Background: Unilateral interval breast cancers show less favourable prognostic features than unilateral screen-detected cancers, but data on tumour characteristics of bilateral interval cancers in a systematically screened population are sparse. Therefore, we compared tumour characteristics of bilateral interval cancers with those of bilateral screen-detected cancers.
Methods: We included all 468,720 screening mammograms of women who underwent biennial screening mammography in the South of the Netherlands between January 2005 and January 2015. We collected breast imaging reports, biopsy results and surgical reports of all recalled women and of all women who presented with interval breast cancer. In women with synchronous bilateral breast cancer, the tumour with the highest tumour stage was defined as the index cancer. For comparison of data between both groups Fisher exact test and Chi-square test were used.
Results: Synchronous bilateral cancer was diagnosed in 2.2% of screen-detected cancers (64/2947) and in 3.2% of interval cancers (24/753) (P = 0.1). Index tumours of bilateral screen-detected cancers and interval cancers showed similar characteristics, except for a larger proportion of T-stage 2 or worse (T2+) cancers among interval cancers (16/24 (66.7%) versus 23/58 (39.7%) (P = 0.03). Index cancers, compared to contralateral cancers, were less frequently stage T1 in both bilateral screen-detected cancers and bilateral interval cancers (35/64 (60.3%) versus 40/64 (88.9%) (P = 0.001) and 8/24 (33.3%) versus 18/24 (85.7%) (P <0.001), respectively). In bilateral screen-detected cancers, contralateral cancers were more often stage 1a-c (P <0.001) compared to index cancers. In bilateral index cancers, index cancers were more often of the lobular subtype (P <0.001).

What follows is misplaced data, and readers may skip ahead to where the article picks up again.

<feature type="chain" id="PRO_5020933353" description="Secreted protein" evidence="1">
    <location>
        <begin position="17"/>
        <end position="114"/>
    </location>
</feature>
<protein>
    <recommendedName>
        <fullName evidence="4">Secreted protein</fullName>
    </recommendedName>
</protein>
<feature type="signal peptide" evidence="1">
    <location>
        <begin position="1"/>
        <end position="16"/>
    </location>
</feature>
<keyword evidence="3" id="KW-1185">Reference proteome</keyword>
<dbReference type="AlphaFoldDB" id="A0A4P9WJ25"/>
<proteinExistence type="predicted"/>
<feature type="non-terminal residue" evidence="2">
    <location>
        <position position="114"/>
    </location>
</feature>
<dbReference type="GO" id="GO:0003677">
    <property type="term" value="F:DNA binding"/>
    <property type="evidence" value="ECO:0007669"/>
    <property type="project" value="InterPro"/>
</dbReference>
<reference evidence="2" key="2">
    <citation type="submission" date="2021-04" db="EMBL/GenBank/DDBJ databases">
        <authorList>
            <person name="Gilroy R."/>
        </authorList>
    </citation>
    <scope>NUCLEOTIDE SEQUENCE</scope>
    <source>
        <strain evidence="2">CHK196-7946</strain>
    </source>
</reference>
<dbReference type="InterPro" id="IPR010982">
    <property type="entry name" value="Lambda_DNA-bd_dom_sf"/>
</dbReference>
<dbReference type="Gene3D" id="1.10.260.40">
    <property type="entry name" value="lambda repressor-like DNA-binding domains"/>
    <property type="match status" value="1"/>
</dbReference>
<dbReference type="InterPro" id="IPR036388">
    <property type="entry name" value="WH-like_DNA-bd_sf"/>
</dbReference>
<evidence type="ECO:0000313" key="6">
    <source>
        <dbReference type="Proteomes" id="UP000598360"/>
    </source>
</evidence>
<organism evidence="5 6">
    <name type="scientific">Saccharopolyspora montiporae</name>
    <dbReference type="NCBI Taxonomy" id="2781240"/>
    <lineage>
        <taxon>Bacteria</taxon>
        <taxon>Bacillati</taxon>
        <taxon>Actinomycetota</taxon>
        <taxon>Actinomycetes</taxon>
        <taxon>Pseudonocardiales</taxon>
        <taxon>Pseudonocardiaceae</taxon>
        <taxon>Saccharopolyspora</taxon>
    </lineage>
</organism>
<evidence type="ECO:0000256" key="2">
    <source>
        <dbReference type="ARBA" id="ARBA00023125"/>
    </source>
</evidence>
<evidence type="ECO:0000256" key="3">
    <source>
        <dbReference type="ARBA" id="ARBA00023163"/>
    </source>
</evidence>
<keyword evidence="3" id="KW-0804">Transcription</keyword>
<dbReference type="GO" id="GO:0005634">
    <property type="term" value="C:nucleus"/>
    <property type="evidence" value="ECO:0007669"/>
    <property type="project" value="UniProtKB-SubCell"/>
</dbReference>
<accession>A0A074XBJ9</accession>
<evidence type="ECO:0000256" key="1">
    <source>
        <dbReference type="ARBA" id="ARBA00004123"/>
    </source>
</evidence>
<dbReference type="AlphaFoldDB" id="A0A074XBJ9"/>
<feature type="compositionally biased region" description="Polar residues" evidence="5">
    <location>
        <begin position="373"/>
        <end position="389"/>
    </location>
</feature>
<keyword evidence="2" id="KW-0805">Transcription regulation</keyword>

Conclusion: Index cancers of bilateral screen-detected cancers and bilateral interval cancers show significant differences in tumour size, whereas nodal status, receptor status and final surgical treatment are comparable. In bilateral screen-detected cancer, index cancers had a significantly higher tumour stage. In bilateral screen-detected cancer, index cancers were more often the ductal invasive subtype compared to contralateral cancers.
- Bilateral breast cancer
- Screening mammography
- Index cancer
- Contralateral cancer
- Synchronous breast cancer
- INVASIVE BREAST-CANCER
- SINGLE-CENTER ANALYSIS
- CLINICOPATHOLOGICAL CHARACTERISTICS
- PROGRAM SENSITIVITY
- TRUE INTERVAL